Evidence for serotonin sensitivity of adult rat spinal axons: Studies using randomized double pulse stimulation

7Citations
Citations of this article
5Readers
Mendeley users who have this article in their library.
Get full text

Abstract

We have recently shown both inhibitory and excitatory effects of serotonin on neonatal rat dorsal column axons. While neonatal rat dorsal column axons also respond to norepinephrine and GABA, adult rat dorsal columns are insensitive to the actions of both compounds. Therefore, we studied the effects of serotonin agonists on adult rat dorsal column axons using randomized double pulse stimuli at 0.2 Hz with random interpulse intervals of 3, 4, 5, 8, 10, 20, 30, 50 and 80 ms. The serotonin(1A) agonist, 8-hydroxy-dipropylaminotetralin-hydrobromide (8-OH-DPAT), significantly modulated test response amplitudes at 3, 4, 5 and 8 ms interpulse intervals by 29.6±4.0%, 17.4±2.1%, 9.6±2.3%, and 12.4±2.2% of conditioning pulse amplitudes, respectively. The mean latencies at 3, 4 and 5 ms interpulse intervals increased by 17.0±5.1%, 8.6±2.1%, and 5.1±1.4%, respectively (P<0.05). However, neither 10 μM 8-OH-DPAT nor 100 μM serotonin hydrochloride affected the compound action potentials evoked by conditioning or test pulses. In contrast, treatment with 100 μM quipazine dimaleate (a serotonin(2A) agonist) decreased the refractory period. While the response amplitudes to a 3-ms double pulse were reduced by 11.0±1.5% during the control period, the test response fell to only 2.4±1.8% of the conditioning response amplitudes after exposure to 100 μM quipazine. 8-OH-DPAT decreased the amplitude, prolonged the latency and increased the refractory periods of compound action potentials in the adult rat dorsal column, although a high concentration of the agonist (100 μM) was required for these effects. In contrast, the serotonin(2A) agonist, quipazine, decreased refractory periods. These results suggest that both serotonin(1A) and serotonin(2A) receptor subtypes are present on adult spinal dorsal column axons. Further, these receptors have opposing effects on axonal excitability, despite the fact that their sensitivities are relatively low.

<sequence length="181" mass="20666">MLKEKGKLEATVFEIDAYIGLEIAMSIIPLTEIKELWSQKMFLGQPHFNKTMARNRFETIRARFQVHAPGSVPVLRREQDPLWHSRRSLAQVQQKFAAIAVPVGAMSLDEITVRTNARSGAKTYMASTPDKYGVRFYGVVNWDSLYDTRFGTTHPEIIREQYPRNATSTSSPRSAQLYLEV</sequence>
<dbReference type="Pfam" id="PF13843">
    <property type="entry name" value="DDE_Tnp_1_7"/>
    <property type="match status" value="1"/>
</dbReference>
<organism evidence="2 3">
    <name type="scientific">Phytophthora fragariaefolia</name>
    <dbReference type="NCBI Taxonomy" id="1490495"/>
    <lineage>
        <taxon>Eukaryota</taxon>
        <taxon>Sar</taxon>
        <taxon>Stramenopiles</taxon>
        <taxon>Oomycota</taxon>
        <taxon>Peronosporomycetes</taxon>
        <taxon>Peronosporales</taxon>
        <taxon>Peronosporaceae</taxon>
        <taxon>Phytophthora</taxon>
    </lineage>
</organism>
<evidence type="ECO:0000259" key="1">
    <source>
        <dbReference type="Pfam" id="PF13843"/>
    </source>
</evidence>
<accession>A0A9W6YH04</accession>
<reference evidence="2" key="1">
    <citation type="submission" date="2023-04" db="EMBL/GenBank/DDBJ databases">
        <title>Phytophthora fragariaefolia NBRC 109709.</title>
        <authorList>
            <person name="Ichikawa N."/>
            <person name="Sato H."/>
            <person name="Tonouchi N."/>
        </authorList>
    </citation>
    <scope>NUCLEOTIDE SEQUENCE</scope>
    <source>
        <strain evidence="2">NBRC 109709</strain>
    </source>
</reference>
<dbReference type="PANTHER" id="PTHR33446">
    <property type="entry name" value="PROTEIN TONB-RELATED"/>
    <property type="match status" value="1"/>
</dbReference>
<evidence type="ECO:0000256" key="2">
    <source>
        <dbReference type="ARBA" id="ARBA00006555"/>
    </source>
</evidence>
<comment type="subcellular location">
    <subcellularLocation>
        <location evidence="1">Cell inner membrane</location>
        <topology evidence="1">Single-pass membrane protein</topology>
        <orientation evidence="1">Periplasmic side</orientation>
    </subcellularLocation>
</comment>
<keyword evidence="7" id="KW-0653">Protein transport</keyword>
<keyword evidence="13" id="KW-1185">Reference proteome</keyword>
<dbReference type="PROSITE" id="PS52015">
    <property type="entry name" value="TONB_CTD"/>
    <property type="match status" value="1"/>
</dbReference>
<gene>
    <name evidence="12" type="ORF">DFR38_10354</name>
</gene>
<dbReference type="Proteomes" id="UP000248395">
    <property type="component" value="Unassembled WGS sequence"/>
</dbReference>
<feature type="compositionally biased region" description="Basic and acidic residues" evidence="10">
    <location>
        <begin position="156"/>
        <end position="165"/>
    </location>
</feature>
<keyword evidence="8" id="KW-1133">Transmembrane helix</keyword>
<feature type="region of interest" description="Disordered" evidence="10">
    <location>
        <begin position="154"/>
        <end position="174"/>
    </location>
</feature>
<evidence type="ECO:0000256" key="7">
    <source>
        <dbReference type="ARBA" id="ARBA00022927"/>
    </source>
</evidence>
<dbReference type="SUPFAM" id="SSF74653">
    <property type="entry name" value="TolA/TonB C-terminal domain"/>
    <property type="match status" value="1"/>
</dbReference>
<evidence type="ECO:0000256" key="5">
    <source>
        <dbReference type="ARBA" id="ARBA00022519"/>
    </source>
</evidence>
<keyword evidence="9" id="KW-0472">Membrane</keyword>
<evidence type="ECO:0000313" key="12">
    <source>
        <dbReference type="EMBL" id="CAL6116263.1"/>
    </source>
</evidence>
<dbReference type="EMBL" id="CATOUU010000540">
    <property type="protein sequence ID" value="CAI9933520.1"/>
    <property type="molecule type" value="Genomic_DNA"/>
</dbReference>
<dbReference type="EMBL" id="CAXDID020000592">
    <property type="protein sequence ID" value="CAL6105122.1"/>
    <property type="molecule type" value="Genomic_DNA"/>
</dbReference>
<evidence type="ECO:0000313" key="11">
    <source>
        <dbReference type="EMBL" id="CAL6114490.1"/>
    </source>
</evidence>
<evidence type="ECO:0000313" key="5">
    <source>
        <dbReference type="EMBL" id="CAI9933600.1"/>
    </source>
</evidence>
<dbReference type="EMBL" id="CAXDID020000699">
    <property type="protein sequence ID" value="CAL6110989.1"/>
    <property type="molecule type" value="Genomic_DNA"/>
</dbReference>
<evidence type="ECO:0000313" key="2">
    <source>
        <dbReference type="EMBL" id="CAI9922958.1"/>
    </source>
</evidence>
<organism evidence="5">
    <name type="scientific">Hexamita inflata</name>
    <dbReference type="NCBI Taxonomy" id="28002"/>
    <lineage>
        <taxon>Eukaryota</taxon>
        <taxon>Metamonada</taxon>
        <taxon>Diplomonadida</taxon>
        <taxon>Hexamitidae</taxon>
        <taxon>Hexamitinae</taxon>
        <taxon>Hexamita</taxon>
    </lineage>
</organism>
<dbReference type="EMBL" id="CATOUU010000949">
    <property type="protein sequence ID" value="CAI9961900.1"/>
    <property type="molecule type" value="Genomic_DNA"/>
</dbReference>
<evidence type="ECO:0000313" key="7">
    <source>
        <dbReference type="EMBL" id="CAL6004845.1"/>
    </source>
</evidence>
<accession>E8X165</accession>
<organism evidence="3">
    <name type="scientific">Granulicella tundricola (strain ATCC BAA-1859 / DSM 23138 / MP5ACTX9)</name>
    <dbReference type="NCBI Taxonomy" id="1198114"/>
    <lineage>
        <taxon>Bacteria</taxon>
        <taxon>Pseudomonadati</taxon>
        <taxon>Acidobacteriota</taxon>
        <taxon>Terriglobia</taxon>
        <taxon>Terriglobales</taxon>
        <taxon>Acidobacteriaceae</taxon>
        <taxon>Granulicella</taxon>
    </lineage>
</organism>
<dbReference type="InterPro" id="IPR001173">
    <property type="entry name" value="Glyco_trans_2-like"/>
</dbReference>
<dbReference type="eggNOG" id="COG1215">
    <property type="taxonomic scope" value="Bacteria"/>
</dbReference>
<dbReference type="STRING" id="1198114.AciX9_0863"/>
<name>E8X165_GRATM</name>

Cite

CITATION STYLE

APA

Saruhashi, Y., Young, W., Sugimori, M., Abrahams, J., & Sakuma, J. (1997). Evidence for serotonin sensitivity of adult rat spinal axons: Studies using randomized double pulse stimulation. Neuroscience, 80(2), 559–566. https://doi.org/10.1016/S0306-4522(96)00708-7

Register to see more suggestions

Mendeley helps you to discover research relevant for your work.

Already have an account?

Save time finding and organizing research with Mendeley

Sign up for free